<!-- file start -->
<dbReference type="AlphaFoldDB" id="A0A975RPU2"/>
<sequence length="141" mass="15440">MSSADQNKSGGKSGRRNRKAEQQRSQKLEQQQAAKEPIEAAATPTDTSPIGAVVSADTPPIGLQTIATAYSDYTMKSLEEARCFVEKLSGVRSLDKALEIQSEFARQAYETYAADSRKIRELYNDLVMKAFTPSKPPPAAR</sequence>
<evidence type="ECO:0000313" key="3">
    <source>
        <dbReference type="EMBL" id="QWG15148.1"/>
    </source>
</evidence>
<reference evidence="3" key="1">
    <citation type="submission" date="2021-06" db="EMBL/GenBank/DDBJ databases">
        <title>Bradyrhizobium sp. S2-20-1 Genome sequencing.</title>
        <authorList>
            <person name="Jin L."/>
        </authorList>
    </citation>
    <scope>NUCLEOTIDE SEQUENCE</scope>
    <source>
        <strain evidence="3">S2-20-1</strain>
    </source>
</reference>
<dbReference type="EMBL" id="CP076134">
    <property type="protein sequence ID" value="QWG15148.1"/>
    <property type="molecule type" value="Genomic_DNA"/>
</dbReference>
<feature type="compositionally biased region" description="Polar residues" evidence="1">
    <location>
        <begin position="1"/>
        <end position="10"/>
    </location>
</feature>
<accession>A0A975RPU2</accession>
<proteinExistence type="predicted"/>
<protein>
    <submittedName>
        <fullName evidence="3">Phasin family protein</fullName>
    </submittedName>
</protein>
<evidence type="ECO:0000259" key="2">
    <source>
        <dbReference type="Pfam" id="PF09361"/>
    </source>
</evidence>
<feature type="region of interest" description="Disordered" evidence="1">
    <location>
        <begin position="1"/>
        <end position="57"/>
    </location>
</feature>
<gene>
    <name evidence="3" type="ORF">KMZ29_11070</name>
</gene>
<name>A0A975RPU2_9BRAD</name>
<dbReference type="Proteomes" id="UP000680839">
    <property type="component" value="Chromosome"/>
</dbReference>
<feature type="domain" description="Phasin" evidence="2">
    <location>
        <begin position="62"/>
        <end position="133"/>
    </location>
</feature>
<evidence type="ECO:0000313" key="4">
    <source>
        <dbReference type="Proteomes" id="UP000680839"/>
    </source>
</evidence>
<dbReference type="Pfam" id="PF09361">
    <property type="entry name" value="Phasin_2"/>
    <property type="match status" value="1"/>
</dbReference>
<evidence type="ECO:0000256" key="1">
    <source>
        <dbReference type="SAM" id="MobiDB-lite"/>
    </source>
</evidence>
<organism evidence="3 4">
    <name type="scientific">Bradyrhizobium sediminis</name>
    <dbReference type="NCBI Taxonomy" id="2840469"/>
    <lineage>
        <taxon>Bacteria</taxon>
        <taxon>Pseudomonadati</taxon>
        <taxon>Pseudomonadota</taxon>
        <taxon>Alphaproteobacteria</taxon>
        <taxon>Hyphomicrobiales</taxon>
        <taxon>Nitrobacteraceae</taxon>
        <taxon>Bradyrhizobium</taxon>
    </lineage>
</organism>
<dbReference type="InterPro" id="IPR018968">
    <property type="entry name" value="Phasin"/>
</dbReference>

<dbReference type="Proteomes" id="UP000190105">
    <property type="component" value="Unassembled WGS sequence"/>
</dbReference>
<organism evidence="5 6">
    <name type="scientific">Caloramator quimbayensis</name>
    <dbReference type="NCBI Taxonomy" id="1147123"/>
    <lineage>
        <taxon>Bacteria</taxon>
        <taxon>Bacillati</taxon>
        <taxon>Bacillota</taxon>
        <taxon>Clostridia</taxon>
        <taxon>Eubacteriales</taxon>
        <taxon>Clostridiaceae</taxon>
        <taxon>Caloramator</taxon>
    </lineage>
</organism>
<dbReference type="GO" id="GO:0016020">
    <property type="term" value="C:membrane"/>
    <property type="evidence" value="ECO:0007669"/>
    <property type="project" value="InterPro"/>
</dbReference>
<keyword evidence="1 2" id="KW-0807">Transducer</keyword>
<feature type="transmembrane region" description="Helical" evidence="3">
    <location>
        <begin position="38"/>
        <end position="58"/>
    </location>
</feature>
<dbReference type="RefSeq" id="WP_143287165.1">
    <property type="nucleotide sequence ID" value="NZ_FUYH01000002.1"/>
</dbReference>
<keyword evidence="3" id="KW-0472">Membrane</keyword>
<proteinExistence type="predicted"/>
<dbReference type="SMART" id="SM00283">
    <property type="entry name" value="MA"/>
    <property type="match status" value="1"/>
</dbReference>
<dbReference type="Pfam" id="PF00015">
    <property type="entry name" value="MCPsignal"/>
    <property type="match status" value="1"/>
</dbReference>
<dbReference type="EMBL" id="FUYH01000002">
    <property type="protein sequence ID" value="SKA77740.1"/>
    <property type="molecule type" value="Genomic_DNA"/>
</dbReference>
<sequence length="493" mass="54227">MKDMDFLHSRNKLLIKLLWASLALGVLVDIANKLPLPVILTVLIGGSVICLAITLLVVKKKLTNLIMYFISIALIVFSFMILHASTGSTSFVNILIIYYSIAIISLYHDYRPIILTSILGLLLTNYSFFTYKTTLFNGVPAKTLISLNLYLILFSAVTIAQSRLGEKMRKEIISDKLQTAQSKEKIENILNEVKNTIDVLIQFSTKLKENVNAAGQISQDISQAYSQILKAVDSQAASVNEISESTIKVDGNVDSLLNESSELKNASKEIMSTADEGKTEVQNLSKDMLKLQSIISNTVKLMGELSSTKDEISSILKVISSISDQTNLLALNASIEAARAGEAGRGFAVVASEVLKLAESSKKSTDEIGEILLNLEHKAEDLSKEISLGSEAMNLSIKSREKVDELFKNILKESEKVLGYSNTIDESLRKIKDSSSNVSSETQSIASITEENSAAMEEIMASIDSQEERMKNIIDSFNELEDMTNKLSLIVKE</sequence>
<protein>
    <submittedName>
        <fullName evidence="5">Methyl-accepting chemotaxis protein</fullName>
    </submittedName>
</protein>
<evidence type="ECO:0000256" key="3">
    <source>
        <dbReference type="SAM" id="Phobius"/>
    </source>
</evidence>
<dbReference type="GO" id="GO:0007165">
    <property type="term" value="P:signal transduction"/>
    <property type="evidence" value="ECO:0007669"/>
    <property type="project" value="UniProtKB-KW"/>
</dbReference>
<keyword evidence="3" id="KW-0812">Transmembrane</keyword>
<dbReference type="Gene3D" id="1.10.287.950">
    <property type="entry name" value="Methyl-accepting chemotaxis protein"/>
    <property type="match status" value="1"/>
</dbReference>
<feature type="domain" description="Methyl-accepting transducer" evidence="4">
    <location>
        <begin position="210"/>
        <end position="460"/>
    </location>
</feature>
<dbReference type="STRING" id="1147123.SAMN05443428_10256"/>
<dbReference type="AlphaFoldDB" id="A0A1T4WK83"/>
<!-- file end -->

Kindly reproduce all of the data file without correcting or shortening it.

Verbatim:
<dbReference type="AlphaFoldDB" id="A0A975RPU2"/>
<sequence length="141" mass="15440">MSSADQNKSGGKSGRRNRKAEQQRSQKLEQQQAAKEPIEAAATPTDTSPIGAVVSADTPPIGLQTIATAYSDYTMKSLEEARCFVEKLSGVRSLDKALEIQSEFARQAYETYAADSRKIRELYNDLVMKAFTPSKPPPAAR</sequence>
<evidence type="ECO:0000313" key="3">
    <source>
        <dbReference type="EMBL" id="QWG15148.1"/>
    </source>
</evidence>
<reference evidence="3" key="1">
    <citation type="submission" date="2021-06" db="EMBL/GenBank/DDBJ databases">
        <title>Bradyrhizobium sp. S2-20-1 Genome sequencing.</title>
        <authorList>
            <person name="Jin L."/>
        </authorList>
    </citation>
    <scope>NUCLEOTIDE SEQUENCE</scope>
    <source>
        <strain evidence="3">S2-20-1</strain>
    </source>
</reference>
<dbReference type="EMBL" id="CP076134">
    <property type="protein sequence ID" value="QWG15148.1"/>
    <property type="molecule type" value="Genomic_DNA"/>
</dbReference>
<feature type="compositionally biased region" description="Polar residues" evidence="1">
    <location>
        <begin position="1"/>
        <end position="10"/>
    </location>
</feature>
<accession>A0A975RPU2</accession>
<proteinExistence type="predicted"/>
<protein>
    <submittedName>
        <fullName evidence="3">Phasin family protein</fullName>
    </submittedName>
</protein>
<evidence type="ECO:0000259" key="2">
    <source>
        <dbReference type="Pfam" id="PF09361"/>
    </source>
</evidence>
<feature type="region of interest" description="Disordered" evidence="1">
    <location>
        <begin position="1"/>
        <end position="57"/>
    </location>
</feature>
<gene>
    <name evidence="3" type="ORF">KMZ29_11070</name>
</gene>
<name>A0A975RPU2_9BRAD</name>
<dbReference type="Proteomes" id="UP000680839">
    <property type="component" value="Chromosome"/>
</dbReference>
<feature type="domain" description="Phasin" evidence="2">
    <location>
        <begin position="62"/>
        <end position="133"/>
    </location>
</feature>
<evidence type="ECO:0000313" key="4">
    <source>
        <dbReference type="Proteomes" id="UP000680839"/>
    </source>
</evidence>
<dbReference type="Pfam" id="PF09361">
    <property type="entry name" value="Phasin_2"/>
    <property type="match status" value="1"/>
</dbReference>
<evidence type="ECO:0000256" key="1">
    <source>
        <dbReference type="SAM" id="MobiDB-lite"/>
    </source>
</evidence>
<organism evidence="3 4">
    <name type="scientific">Bradyrhizobium sediminis</name>
    <dbReference type="NCBI Taxonomy" id="2840469"/>
    <lineage>
        <taxon>Bacteria</taxon>
        <taxon>Pseudomonadati</taxon>
        <taxon>Pseudomonadota</taxon>
        <taxon>Alphaproteobacteria</taxon>
        <taxon>Hyphomicrobiales</taxon>
        <taxon>Nitrobacteraceae</taxon>
        <taxon>Bradyrhizobium</taxon>
    </lineage>
</organism>
<dbReference type="InterPro" id="IPR018968">
    <property type="entry name" value="Phasin"/>
</dbReference>

<dbReference type="Proteomes" id="UP000190105">
    <property type="component" value="Unassembled WGS sequence"/>
</dbReference>
<organism evidence="5 6">
    <name type="scientific">Caloramator quimbayensis</name>
    <dbReference type="NCBI Taxonomy" id="1147123"/>
    <lineage>
        <taxon>Bacteria</taxon>
        <taxon>Bacillati</taxon>
        <taxon>Bacillota</taxon>
        <taxon>Clostridia</taxon>
        <taxon>Eubacteriales</taxon>
        <taxon>Clostridiaceae</taxon>
        <taxon>Caloramator</taxon>
    </lineage>
</organism>
<dbReference type="GO" id="GO:0016020">
    <property type="term" value="C:membrane"/>
    <property type="evidence" value="ECO:0007669"/>
    <property type="project" value="InterPro"/>
</dbReference>
<keyword evidence="1 2" id="KW-0807">Transducer</keyword>
<feature type="transmembrane region" description="Helical" evidence="3">
    <location>
        <begin position="38"/>
        <end position="58"/>
    </location>
</feature>
<dbReference type="RefSeq" id="WP_143287165.1">
    <property type="nucleotide sequence ID" value="NZ_FUYH01000002.1"/>
</dbReference>
<keyword evidence="3" id="KW-0472">Membrane</keyword>
<proteinExistence type="predicted"/>
<dbReference type="SMART" id="SM00283">
    <property type="entry name" value="MA"/>
    <property type="match status" value="1"/>
</dbReference>
<dbReference type="Pfam" id="PF00015">
    <property type="entry name" value="MCPsignal"/>
    <property type="match status" value="1"/>
</dbReference>
<dbReference type="EMBL" id="FUYH01000002">
    <property type="protein sequence ID" value="SKA77740.1"/>
    <property type="molecule type" value="Genomic_DNA"/>
</dbReference>
<sequence length="493" mass="54227">MKDMDFLHSRNKLLIKLLWASLALGVLVDIANKLPLPVILTVLIGGSVICLAITLLVVKKKLTNLIMYFISIALIVFSFMILHASTGSTSFVNILIIYYSIAIISLYHDYRPIILTSILGLLLTNYSFFTYKTTLFNGVPAKTLISLNLYLILFSAVTIAQSRLGEKMRKEIISDKLQTAQSKEKIENILNEVKNTIDVLIQFSTKLKENVNAAGQISQDISQAYSQILKAVDSQAASVNEISESTIKVDGNVDSLLNESSELKNASKEIMSTADEGKTEVQNLSKDMLKLQSIISNTVKLMGELSSTKDEISSILKVISSISDQTNLLALNASIEAARAGEAGRGFAVVASEVLKLAESSKKSTDEIGEILLNLEHKAEDLSKEISLGSEAMNLSIKSREKVDELFKNILKESEKVLGYSNTIDESLRKIKDSSSNVSSETQSIASITEENSAAMEEIMASIDSQEERMKNIIDSFNELEDMTNKLSLIVKE</sequence>
<protein>
    <submittedName>
        <fullName evidence="5">Methyl-accepting chemotaxis protein</fullName>
    </submittedName>
</protein>
<evidence type="ECO:0000256" key="3">
    <source>
        <dbReference type="SAM" id="Phobius"/>
    </source>
</evidence>
<dbReference type="GO" id="GO:0007165">
    <property type="term" value="P:signal transduction"/>
    <property type="evidence" value="ECO:0007669"/>
    <property type="project" value="UniProtKB-KW"/>
</dbReference>
<keyword evidence="3" id="KW-0812">Transmembrane</keyword>
<dbReference type="Gene3D" id="1.10.287.950">
    <property type="entry name" value="Methyl-accepting chemotaxis protein"/>
    <property type="match status" value="1"/>
</dbReference>
<feature type="domain" description="Methyl-accepting transducer" evidence="4">
    <location>
        <begin position="210"/>
        <end position="460"/>
    </location>
</feature>
<dbReference type="STRING" id="1147123.SAMN05443428_10256"/>
<dbReference type="AlphaFoldDB" id="A0A1T4WK83"/>